A year ago, John D’Emilio began writing a series of blogs for OutHistory.org called “In the Archives” showcasing queer materials he’s discovered while exploring the archival collections at the Gerber/Hart Library in Chicago. In the first blog entry, D’Emillio recounted how, when he was first researching his dissertation, which would become his landmark book Sexual Politics, Sexual Communities: The Making of a Homosexual Minority in the United States, 1940-1970, most of his evidence was not yet in any sort of repository:
I visited the homes of activists, and worked my way through file cabinets and boxes that they kept in their studies, living rooms, basements, and garages. I visited the offices of homophile groups that still existed and explored their organizational records. In the case of the New York Mattachine Society, I was told one day that it would be closing at the end of the month, and I was welcome to take their office files if it would be useful to me! Needless to say, I responded affirmatively, and for the next several years two four-drawer file cabinets of Mattachine records filled one of the closets in my apartment.
His footnotes readily confirm this. There are citations to the personal papers of James Kepner, the personal papers of Don Lucas, the personal papers of Frank Kameny, and the Randy Wicker papers, at the time “in the possession of Jonathan Katz.”
Archivists call such materials “fugitive”—personal papers and organizational records not yet in the archives. The word implies evidence that has escaped the archivist’s snare. Such renegade materials need to be captured by archivists and locked away to secure their preservation. I am troubled by the word “fugitive,” but relish the implication that a lesbian love letter or a gay diary or the minutes of a homophile meeting might be a source of danger.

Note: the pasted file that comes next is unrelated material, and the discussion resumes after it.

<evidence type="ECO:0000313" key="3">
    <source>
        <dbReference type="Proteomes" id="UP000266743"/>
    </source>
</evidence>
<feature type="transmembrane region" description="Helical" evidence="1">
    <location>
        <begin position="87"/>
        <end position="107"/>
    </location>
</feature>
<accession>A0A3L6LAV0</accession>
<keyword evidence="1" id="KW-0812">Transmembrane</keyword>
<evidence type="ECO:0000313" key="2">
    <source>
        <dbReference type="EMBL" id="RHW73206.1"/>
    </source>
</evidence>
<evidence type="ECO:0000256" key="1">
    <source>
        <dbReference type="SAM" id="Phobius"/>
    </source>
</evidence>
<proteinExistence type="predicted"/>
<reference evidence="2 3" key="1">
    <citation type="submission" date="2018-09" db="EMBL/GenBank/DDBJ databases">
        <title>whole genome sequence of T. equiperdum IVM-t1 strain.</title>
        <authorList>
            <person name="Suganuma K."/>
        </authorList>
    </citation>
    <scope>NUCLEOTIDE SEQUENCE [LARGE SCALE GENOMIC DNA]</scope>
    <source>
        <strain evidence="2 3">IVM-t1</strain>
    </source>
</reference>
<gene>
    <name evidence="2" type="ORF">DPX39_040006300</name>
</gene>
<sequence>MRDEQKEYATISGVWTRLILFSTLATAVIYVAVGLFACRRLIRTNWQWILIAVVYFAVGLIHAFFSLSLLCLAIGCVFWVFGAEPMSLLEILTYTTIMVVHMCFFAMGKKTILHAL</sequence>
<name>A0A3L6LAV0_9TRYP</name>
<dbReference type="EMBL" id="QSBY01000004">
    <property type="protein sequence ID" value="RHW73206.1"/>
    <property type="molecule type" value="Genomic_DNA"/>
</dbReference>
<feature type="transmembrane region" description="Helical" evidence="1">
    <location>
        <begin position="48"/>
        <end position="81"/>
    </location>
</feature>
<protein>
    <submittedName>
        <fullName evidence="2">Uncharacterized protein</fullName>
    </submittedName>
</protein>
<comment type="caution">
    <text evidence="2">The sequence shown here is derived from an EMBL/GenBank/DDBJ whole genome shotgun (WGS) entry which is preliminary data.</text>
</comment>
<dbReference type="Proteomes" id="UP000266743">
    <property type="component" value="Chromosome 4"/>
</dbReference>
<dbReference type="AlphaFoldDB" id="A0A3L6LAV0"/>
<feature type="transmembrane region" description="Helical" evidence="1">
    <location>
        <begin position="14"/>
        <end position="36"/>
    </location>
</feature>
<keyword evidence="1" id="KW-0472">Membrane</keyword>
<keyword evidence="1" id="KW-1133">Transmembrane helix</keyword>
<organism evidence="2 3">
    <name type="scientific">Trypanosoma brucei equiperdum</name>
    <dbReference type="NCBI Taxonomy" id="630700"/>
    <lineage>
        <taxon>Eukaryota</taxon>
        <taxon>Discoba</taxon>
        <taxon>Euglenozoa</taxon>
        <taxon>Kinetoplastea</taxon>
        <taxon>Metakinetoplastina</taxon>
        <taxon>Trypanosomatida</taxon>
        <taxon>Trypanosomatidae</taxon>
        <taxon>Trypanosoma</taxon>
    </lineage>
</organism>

Those collections that D’Emilio discovered in garages and basements have since found their way into institutional homes of some permanence in both queer community archives and more mainstream academic and public repositories. Kepner’s papers are at the ONE National Gay and Lesbian Archives, a vast collection whose origins can be traced to the founding in 1952 of ONE magazine and ONE Incorporated. In 2010, it became part of the University of Southern California Library. The Lucas papers have their home at the GLBT Historical Society in San Francisco, a community based repository that grew out of the San Francisco Lesbian and Gay History Project, a study group that began meeting while D’Emilio was still doing his initial research. The Kameny papers, comprised of 65 linear feet in 161 containers, were given to the Library of Congress in 2006, with additions in 2010 and 2012. And the Wicker papers are held by the New York Public Library, where D’Emilio has placed his pioneering oral history interviews.
A number of homophile activists whose papers D’Emilio did not use have been acquired by interested archives, most notably the Del Martin and Phyllis Lyon papers at the GLBT Historical Society, the Harry Hay papers at the San Francisco Public Library, and the Barbara Gittings and Kay Tobin Lahusen collection at the New York Public Library. These collections have been fully inventoried, with finding aids drawn up and made available online, providing previously unimagined access to homophile papers and records.
Subsequent generations of historians, following D’Emillio’s lead, have mined these collections with their own questions, yielding rich elaborations on the basic narrative of sexual politics emerging from sexual communities that D’Emillio first sketched out. New researchers have filled in gaps, emphasized different aspects of the story, and made new discoveries, steering our understanding of mid-twentieth-century queer life in innovative directions.
When D’Emilio began his research, few archives were collecting queer materials. The Kinsey Institute at Indiana University and the Labadie Collection at the University of Michigan were virtually alone among academic institutions to take an interest.
Grassroots, community-based archives were likewise small in number. Joan Nestle and Deborah Edel had only recently begun the Lesbian Herstory Archives, which remained housed in Joan and Deb’s Manhattan apartment until 1989, when it moved to its present home in Brooklyn. Kepner’s packrat tendencies had formed the basis of the National Gay Archives in Los Angeles, later to be rechristened the International Gay and Lesbian Archives before being merged with the ONE Archives.